In 1954, Creature From the Black Lagoon successfully launched one of the last Universal Monsters franchises: the Gill-Man. It was the film that Marilyn Monroe’s character in The Seven Year Itch had just seen when a passing subway car wafted a breeze up her white dress from underneath the vent. The 1955 sequel, Revenge of the Creature, made Clint Eastwood’s day as his feature debut. A third and final chapter, The Creature Walks Among Us, arrived in 1956. Matthew Crick’s documentary Creature Feature: 50 Years of the Gill-Man chronicles the makings of the trilogy and its lasting effects on fanboys, among them Benicio Del Toro (who here supplies a celebrity testimonial). Interviews with the trilogy’s cast and crew (including the late Ben Chapman, who originally wore the monster suit), numerous film clips, and exhaustive behind-the-scenes trivia all suggest the research that went into this documentary was quite an undertaking. But Crick less successfully devotes the latter third entirely to memorabilia collectors and the various forums where they congregate. The knowledgeable enthusiasts can’t quite articulate the enduring appeal of the creature, and there isn’t a film historian or critic on hand to put things into perspective. For the uninitiated, Creature Feature would better serve as a special feature on a DVD set. Made in 2004 to commemorate the creature’s 50th anniversary, Crick’s film is just now getting a theatrical run, no doubt as an extended teaser for next year’s Creature From the Black Lagoon remake with Bill Paxton.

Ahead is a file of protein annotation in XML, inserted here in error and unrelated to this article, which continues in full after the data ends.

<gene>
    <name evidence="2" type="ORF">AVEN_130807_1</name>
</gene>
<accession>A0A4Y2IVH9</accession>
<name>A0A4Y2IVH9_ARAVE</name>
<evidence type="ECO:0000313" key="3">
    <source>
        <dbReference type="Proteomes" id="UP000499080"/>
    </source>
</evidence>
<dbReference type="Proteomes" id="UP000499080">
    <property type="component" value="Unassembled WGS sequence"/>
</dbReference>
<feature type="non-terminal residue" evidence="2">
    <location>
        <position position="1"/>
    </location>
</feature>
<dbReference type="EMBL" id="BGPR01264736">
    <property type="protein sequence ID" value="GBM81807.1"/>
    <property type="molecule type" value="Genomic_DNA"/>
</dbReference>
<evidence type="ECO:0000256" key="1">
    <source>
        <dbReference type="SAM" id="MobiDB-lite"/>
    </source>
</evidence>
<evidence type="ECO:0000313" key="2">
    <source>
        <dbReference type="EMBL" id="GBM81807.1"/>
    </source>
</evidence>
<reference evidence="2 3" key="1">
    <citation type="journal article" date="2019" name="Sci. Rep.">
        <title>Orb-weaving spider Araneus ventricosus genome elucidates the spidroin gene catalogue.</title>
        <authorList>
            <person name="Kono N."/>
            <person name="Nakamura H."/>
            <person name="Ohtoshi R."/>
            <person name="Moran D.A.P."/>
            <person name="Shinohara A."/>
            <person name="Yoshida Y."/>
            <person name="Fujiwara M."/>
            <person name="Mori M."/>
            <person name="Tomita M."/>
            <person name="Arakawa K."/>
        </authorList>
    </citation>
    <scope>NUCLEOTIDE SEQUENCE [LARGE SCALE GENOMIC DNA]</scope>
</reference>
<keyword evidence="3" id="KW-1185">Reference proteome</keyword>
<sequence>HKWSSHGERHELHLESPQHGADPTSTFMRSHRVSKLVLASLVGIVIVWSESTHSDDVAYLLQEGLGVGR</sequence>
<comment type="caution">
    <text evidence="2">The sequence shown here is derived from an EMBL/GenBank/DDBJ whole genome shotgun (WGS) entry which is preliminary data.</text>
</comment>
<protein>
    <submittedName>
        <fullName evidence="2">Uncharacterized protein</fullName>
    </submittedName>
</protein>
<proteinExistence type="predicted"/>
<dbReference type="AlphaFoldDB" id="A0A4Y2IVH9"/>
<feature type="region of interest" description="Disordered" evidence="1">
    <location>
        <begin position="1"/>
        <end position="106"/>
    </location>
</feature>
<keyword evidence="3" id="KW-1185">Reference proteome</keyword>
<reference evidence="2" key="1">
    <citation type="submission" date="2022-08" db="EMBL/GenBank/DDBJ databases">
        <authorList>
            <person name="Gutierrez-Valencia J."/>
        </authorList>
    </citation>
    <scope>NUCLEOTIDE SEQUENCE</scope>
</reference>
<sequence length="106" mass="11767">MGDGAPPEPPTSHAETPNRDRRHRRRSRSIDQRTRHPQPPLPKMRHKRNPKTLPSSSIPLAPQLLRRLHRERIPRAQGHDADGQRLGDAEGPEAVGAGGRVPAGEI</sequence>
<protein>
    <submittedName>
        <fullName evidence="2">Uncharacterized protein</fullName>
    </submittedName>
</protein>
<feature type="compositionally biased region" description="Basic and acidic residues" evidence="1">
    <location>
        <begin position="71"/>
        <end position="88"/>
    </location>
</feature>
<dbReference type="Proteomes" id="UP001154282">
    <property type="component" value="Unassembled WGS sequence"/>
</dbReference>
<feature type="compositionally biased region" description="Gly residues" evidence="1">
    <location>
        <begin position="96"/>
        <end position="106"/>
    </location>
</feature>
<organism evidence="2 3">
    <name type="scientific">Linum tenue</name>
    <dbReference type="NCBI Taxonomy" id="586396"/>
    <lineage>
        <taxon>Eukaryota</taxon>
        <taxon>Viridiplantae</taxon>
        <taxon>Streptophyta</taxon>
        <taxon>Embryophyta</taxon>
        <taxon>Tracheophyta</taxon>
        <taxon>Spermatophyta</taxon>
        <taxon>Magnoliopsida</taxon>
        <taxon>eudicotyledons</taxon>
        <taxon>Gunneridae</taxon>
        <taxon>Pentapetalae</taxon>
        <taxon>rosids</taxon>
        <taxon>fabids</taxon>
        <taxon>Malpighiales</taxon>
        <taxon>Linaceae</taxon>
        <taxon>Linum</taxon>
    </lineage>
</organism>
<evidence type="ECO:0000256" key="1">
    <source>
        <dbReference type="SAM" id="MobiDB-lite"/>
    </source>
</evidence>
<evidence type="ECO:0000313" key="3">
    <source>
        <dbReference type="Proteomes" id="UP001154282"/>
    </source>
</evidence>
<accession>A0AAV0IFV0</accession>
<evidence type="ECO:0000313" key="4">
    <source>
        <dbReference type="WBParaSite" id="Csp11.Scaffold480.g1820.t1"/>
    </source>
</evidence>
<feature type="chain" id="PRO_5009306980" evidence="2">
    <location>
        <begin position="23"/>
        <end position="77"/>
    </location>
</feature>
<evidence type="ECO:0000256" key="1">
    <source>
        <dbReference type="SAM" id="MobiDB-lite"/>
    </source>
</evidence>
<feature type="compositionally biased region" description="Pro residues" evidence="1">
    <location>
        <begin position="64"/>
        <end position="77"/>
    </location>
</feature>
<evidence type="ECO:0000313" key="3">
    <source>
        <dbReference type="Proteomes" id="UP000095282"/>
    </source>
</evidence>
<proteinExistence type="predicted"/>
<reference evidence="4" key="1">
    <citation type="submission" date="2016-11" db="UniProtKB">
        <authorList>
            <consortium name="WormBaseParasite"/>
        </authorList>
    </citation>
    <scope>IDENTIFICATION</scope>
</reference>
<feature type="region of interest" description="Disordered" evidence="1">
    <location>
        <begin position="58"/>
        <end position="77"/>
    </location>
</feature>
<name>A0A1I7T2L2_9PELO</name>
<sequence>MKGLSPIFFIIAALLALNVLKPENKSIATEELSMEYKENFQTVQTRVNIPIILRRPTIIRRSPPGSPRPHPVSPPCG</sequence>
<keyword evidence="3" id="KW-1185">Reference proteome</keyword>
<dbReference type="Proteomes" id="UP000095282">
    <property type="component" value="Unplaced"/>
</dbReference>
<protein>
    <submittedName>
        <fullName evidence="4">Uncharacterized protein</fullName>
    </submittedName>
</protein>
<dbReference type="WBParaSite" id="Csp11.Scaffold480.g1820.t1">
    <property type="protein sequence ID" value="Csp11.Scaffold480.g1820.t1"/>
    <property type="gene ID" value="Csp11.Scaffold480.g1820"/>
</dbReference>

This article from the Village Voice Archive was posted on October 22, 2008